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The service life and deactivation rate of a reforming catalyst is improved through use of a new sulfur guard bed containing a chloride additive. This sulfur guard bed, which contains supported CuO material having an increased resistance to reduction, shows such improvement. Thus, the danger of run-away reduction followed by a massive release of water causing process upsets in a catalytic reforming process is practically eliminated. The fact that the guard bed material preserves the active metal phase—copper in an active (oxide) form is an important advantage leading to very low sulfur content in the product stream. The sulfur capacity per unit weight of sorbent is also significantly increased, making this sorbent a superior cost effective sulfur guard product.

Kanazirev, Vladislav I. (Arlington Heights, IL, US)
Gorawara, Jayant K. (Buffalo Grove, IL, US)
Sullivan, Dana K. (Mount Prospect, IL, US)
Rosin, Richard R. (Glencoe, IL, US)
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UOP LLC (Des Plaines, IL, US)
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1. An adsorption process comprising protecting a reforming process from sulfur compounds in a feed stream by sending naphtha boiling range hydrocarbons through a sulfur guard bed to remove said sulfur compounds wherein said sulfur guard bed comprises CuO supported on an alumina substrate and about 0.001 to 2.5% by weight of a chloride additive.

2. The process of claim 1 wherein said sulfur guard bed comprises about 10 to 85% by weight CuO.

3. The process of claim 1 wherein said sulfur guard bed comprises about 20 to 60% by weight CuO.

4. The process of claim 1 wherein said sulfur guard bed comprises about 30 to 50% by weight CuO.

5. The process of claim 1 wherein said sulfur guard bed further comprises a metal oxide in addition to said CuO.

6. The process of claim 1 wherein said sulfur guard bed comprises 0.3 to 1.0 weight percent of said chloride.

7. The process of claim 1 wherein said sulfur compounds are selected from the group consisting of mercaptans, sulfides, disulfides, thiophenes, carbonyl sulfide, hydrogen sulfide and mixtures thereof.

8. The process of claim 1 wherein said chloride additive provides at least a 25% reduction in water evolution during start-up of the sulfur guard bed upstream of said paraffin isomerization catalyst when compared to a sulfur guard bed that does not contain said chloride additive.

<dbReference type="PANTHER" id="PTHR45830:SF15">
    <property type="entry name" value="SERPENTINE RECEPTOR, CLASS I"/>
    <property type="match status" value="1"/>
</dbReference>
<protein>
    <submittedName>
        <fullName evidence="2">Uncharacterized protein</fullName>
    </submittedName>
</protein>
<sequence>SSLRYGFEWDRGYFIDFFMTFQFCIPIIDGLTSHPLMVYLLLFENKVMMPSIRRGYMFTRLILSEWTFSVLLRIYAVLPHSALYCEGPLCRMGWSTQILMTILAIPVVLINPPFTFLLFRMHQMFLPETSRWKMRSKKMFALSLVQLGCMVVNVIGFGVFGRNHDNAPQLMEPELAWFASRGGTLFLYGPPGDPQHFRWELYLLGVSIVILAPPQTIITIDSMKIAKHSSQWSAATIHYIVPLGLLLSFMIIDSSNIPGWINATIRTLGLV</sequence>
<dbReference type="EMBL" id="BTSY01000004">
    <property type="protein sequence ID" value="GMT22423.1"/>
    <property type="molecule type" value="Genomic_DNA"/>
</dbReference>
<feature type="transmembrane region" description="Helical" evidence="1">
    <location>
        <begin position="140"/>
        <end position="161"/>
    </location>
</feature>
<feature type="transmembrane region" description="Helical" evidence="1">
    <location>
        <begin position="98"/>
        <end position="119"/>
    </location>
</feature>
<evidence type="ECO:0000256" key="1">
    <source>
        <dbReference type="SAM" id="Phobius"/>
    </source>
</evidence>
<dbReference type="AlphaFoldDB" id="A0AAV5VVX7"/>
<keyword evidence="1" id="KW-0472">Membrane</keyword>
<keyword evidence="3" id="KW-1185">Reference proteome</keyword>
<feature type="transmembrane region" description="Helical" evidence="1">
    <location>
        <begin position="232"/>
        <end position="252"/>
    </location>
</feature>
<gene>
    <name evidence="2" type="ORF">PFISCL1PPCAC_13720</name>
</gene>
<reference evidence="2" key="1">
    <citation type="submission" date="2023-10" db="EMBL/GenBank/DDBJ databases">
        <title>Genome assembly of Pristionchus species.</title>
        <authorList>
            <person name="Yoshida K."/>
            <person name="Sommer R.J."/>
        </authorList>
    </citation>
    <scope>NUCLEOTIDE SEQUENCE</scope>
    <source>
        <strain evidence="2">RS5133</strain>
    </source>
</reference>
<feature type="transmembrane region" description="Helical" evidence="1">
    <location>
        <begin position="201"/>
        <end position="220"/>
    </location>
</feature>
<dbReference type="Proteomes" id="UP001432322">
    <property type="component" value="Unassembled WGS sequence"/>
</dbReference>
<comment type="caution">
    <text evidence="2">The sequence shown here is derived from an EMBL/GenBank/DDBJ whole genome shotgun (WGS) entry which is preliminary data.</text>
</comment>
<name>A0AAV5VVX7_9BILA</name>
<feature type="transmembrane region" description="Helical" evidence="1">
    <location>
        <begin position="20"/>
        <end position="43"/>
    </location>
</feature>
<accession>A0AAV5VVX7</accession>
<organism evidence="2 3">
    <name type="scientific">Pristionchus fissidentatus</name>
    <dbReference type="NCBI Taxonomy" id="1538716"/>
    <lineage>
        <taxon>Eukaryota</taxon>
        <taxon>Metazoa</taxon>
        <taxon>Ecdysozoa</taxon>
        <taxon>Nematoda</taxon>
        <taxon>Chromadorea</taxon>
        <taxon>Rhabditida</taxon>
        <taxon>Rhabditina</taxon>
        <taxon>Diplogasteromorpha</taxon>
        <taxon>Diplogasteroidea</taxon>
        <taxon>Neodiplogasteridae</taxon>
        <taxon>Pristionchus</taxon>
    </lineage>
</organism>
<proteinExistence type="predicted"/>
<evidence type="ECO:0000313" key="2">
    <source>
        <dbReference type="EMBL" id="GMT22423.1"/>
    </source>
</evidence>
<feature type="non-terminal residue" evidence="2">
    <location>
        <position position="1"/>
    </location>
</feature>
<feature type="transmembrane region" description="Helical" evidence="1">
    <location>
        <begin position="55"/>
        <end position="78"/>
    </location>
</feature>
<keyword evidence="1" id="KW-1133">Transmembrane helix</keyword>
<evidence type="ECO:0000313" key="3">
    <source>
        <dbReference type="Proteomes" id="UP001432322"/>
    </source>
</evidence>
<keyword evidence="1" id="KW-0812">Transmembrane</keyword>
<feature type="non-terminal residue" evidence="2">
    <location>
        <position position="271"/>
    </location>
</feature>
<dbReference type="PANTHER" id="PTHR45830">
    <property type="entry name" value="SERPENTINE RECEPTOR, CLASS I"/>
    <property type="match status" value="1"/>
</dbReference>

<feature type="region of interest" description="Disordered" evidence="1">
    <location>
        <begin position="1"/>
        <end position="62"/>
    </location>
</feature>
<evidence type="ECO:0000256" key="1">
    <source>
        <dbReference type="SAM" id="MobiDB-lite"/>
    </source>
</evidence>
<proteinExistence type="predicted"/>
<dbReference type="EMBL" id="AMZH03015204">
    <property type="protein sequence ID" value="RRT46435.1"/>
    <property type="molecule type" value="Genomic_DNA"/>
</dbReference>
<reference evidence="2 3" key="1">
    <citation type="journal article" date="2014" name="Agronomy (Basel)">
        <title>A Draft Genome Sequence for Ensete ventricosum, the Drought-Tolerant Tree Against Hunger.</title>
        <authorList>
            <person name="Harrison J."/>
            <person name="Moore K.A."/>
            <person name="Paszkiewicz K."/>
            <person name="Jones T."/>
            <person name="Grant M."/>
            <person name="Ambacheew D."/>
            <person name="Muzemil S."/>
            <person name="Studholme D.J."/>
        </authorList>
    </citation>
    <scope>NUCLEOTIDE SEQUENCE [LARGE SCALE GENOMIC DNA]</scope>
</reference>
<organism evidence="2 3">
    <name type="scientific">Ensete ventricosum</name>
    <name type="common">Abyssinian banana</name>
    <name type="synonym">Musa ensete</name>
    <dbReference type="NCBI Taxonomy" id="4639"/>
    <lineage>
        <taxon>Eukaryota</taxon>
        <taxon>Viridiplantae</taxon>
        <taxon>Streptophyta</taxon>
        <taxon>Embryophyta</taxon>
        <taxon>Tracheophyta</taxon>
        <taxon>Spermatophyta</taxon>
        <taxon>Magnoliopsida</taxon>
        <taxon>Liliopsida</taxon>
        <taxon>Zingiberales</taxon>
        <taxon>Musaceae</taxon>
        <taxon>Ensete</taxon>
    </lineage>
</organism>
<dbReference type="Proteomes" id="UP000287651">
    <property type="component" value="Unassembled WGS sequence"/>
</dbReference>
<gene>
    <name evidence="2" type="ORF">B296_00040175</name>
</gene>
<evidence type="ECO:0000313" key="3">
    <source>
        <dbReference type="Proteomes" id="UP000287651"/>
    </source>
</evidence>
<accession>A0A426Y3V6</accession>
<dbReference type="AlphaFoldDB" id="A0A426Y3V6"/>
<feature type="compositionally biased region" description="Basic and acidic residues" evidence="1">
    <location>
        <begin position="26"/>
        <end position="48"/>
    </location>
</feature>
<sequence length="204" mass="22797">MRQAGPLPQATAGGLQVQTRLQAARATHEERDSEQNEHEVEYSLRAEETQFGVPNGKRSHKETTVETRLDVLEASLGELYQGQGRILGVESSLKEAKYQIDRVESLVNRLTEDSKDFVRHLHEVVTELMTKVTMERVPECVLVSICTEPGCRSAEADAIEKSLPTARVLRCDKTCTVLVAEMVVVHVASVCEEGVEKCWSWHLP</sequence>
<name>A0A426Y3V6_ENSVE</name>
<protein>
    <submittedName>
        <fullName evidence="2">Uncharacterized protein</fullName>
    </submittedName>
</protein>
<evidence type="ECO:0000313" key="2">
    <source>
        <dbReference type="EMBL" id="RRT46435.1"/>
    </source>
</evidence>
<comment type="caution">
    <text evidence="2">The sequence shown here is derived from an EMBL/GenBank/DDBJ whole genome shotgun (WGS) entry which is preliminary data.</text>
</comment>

9. The process of claim 1 wherein said chloride additive provides at least a 40% reduction in water evolution during start-up of the sulfur guard bed upstream of catalytic reforming catalyst when compared to a sulfur guard bed that does not contain said chloride additive.



This application claims priority from Provisional Application No. 61/359,915 filed Jun. 30, 2010, the contents of which are hereby incorporated by reference.


The present invention involves an improvement to the feed and product in a naphtha reforming process. In particular the present invention provides an adsorbent that is effective for trace sulfur removal for feeds to naphtha reforming units as well as product streams from such units.

The widespread removal of lead antiknock additive from gasoline and the rising fuel-quality demands of high-performance internal-combustion engines have compelled petroleum refiners to install new and modified processes for increased “octane,” or knock resistance, in the gasoline pool. Refiners have relied on a variety of options to upgrade the gasoline pool, including higher-severity catalytic reforming, higher FCC (fluid catalytic cracking) gasoline octane, isomerization of light naphtha and the use of oxygenated compounds. Growing demand for high-purity aromatics as petrochemical intermediates also is a driving force for the upgrading of naphtha.

Catalytic reforming is a major focus, as this process generally supplies 30-40% or more of the gasoline pool and is the principal source of benzene, toluene and xylenes for chemical syntheses. Increased reforming severity often is accompanied by a reduction in reforming pressure in order to maintain yield of gasoline-range product from the reforming unit. Both higher severity and lower pressure promote the formation of olefins in reforming, and the 1-2+% of olefins in modern reformats contribute to undesirable gum and high endpoint in gasoline product and to particularly troublesome impurities in recovered high-purity aromatics streams.